Current observations:

Current Station: Tacoma Narrows (north end)
Noted Slack Corrections: None

The Tacoma Narrows are known for ripping current. This wall is subjected to a lot of water movement as it is located at the south end of the Tacoma Narrows. I only dive Day Island Wall on minor exchanges when the current does not exceed 2.4 knots maximum on either side of the exchange.

The current along the wall flows the opposite direction of the current in the main channel. The current along the wall flows south on an ebbing tide, while the water out mid-channel is flowing north. The current along the wall then changes direction after slack and flows north, while the mid-channel current heads south.

My best Day Island Wall dives were during slack before ebb on minor exchanges. I start my dive about 30 minutes before predicted slack and slowly drift to the south at the end of the ebb. The current then changes direction at the start of the flood and slowly carries me north to the public shore access.

The current above the wall sometimes flows a different direction than the current on the wall and can vary in intensity. I consider aborting the dive if I am not comfortable with the strength and/or direction of the current.

Boat Launch:

Tacoma Narrows boat launch (Rustin, Tacoma). Approximately 2.5 miles from the dive site.

Day Island Marina (Day Island, Tacoma). Approximately 0.2 miles from the dive site.

There are no park facilities at this site - just a public shore access. Parking is often very tight on weekends during favorable exchanges. You must park in the street in front of someone’s residence as there is no designated “public shore access” parking area. Again, please give the utmost consideration for personal property and privacy rights to these neighbors; shore diving here is a privilege that can be (and, at one time, has been) revoked.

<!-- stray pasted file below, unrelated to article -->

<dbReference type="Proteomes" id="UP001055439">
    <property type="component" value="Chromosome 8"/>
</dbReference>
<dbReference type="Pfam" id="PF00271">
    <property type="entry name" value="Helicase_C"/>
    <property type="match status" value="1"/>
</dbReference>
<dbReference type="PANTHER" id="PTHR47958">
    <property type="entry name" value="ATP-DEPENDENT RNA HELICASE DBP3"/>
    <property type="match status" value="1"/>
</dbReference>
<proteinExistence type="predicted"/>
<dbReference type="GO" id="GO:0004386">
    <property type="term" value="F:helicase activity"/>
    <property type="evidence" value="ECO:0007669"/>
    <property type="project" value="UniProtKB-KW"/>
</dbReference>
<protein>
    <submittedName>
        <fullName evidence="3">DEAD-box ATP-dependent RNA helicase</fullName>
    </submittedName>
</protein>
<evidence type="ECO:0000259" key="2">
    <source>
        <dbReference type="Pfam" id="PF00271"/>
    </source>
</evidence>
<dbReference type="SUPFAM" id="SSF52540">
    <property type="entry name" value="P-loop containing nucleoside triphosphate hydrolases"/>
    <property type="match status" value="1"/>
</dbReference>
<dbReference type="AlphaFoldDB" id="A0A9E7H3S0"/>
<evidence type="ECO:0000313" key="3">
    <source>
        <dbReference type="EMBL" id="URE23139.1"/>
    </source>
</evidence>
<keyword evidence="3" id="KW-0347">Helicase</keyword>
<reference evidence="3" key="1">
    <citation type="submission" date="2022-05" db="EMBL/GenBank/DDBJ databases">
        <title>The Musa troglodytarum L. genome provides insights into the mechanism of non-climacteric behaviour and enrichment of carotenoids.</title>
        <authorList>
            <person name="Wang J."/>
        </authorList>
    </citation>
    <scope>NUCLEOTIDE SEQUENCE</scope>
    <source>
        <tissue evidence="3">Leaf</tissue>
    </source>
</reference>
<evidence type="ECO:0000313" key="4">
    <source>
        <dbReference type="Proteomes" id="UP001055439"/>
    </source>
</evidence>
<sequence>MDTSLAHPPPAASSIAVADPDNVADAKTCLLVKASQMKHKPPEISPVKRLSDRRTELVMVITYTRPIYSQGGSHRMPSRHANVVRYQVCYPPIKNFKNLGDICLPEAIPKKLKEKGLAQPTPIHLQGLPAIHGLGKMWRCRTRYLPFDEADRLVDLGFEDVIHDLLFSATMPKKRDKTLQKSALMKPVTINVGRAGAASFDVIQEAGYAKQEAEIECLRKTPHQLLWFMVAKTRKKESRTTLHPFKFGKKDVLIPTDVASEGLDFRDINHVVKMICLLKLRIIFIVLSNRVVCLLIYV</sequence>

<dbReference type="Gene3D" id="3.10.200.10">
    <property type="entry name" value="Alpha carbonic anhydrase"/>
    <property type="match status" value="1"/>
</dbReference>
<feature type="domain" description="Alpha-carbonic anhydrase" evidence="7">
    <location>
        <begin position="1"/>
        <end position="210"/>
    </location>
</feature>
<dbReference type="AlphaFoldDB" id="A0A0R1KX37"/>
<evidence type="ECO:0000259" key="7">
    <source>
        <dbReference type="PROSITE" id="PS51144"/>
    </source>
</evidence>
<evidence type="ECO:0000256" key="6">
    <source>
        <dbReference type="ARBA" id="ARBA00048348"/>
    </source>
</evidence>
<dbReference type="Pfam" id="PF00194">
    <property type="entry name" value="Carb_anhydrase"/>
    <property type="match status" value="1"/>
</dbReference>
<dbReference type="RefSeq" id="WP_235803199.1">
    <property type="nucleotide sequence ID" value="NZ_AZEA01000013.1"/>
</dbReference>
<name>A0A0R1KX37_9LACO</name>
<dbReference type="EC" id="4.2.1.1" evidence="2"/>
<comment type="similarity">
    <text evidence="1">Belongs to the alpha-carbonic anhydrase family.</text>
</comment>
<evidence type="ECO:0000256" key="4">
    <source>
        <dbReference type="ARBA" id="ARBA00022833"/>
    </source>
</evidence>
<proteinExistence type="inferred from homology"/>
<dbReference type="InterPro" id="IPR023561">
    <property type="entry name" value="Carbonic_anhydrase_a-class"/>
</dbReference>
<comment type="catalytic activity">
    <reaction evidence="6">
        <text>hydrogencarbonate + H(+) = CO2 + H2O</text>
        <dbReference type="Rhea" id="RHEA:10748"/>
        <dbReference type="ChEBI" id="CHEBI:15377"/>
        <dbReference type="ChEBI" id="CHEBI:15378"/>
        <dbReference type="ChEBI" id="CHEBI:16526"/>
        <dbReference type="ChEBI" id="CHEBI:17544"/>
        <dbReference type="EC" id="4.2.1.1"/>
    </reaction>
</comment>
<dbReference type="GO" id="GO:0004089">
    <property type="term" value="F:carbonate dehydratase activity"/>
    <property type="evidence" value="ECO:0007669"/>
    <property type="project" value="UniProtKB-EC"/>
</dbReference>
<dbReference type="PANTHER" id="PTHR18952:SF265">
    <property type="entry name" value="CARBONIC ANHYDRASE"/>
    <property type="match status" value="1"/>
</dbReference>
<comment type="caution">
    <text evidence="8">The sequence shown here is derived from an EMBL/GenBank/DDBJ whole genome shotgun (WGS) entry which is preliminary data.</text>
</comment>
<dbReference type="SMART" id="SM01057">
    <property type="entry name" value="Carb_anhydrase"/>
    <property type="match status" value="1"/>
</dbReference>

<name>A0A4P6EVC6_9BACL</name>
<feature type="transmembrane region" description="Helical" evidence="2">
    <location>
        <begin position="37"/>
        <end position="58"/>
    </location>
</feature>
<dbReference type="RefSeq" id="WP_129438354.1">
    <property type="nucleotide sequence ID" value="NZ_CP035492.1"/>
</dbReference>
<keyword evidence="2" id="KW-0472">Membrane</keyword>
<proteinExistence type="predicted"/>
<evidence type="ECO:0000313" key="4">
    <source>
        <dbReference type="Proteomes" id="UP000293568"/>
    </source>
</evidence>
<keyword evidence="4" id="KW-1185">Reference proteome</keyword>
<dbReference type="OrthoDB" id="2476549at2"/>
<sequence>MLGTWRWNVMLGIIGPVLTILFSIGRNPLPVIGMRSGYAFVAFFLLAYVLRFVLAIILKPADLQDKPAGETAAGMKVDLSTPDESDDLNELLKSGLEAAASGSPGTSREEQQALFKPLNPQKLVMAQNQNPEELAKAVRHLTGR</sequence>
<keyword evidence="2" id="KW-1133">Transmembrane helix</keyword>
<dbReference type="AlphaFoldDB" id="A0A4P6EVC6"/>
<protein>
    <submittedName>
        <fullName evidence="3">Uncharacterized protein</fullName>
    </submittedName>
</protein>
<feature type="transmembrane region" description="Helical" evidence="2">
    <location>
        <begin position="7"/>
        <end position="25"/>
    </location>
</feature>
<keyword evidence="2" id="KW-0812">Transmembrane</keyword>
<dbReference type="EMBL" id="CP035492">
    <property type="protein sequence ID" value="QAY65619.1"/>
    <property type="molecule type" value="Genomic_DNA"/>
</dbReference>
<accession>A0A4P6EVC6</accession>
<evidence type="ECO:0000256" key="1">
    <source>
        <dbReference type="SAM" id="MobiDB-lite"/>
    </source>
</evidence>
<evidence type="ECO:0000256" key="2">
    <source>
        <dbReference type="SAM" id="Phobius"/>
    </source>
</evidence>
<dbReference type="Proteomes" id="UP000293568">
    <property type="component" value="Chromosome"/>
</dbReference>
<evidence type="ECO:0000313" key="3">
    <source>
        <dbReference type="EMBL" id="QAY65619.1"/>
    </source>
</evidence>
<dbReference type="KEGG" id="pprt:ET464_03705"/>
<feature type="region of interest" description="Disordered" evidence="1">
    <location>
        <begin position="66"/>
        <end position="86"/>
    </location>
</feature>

Current: Heavy current plagues this wall. Timing the current properly is a must, especially when shore diving.

Depth: The wall runs deeper than 140 feet and is vertical in most places. Good buoyancy and depth management skills are essential.

Boat traffic: Boat traffic can be heavy at times in this part of the Tacoma Narrows. Day Island Marina is only a few hundred yards away.

Marine life:
Although the wall is spectacular in its own right, much of the surrounding marine life is very subtle. The sandstone and clay composition of the wall combines with brisk current to create an environment that is adverse to larger filter feeding invertebrates establishing solid footholds. Compared to the rocky structure found at Sunrise Beach or Waterman Wall, this drab clay giant is relatively bare. However, close examination of the wall reveals it is actually teeming with life - it is just small and very well hidden. Sections of the wall are riddled with piddock clams holes. Vacated holes make excellent dens for shrimp, crabs, sculpins, and small octopus.

Macro life aside, I come here to dive with numerous resident wolfeels. I have counted up to 12 different animals on a single dive. The wolfeels prefer resting in the small caves and fissures along the top six feet of the wall. Giant Pacific octopus are also known to occupy these lairs on a regular basis.

Occasional copper, brown, and quillback rockfish inhabit this site, usually in cracks or near structure that offers refuge from the current. Red Irish lords and buffalo sculpins cling motionless to the wall, just waiting for an unsuspecting meal to wander by. Striped seaperch and kelp greenling cruise the wall and shelf. The cobblestone shelf is ideal habitat for beaded anemones, sunflower stars, kelp crabs, and small invertebrates.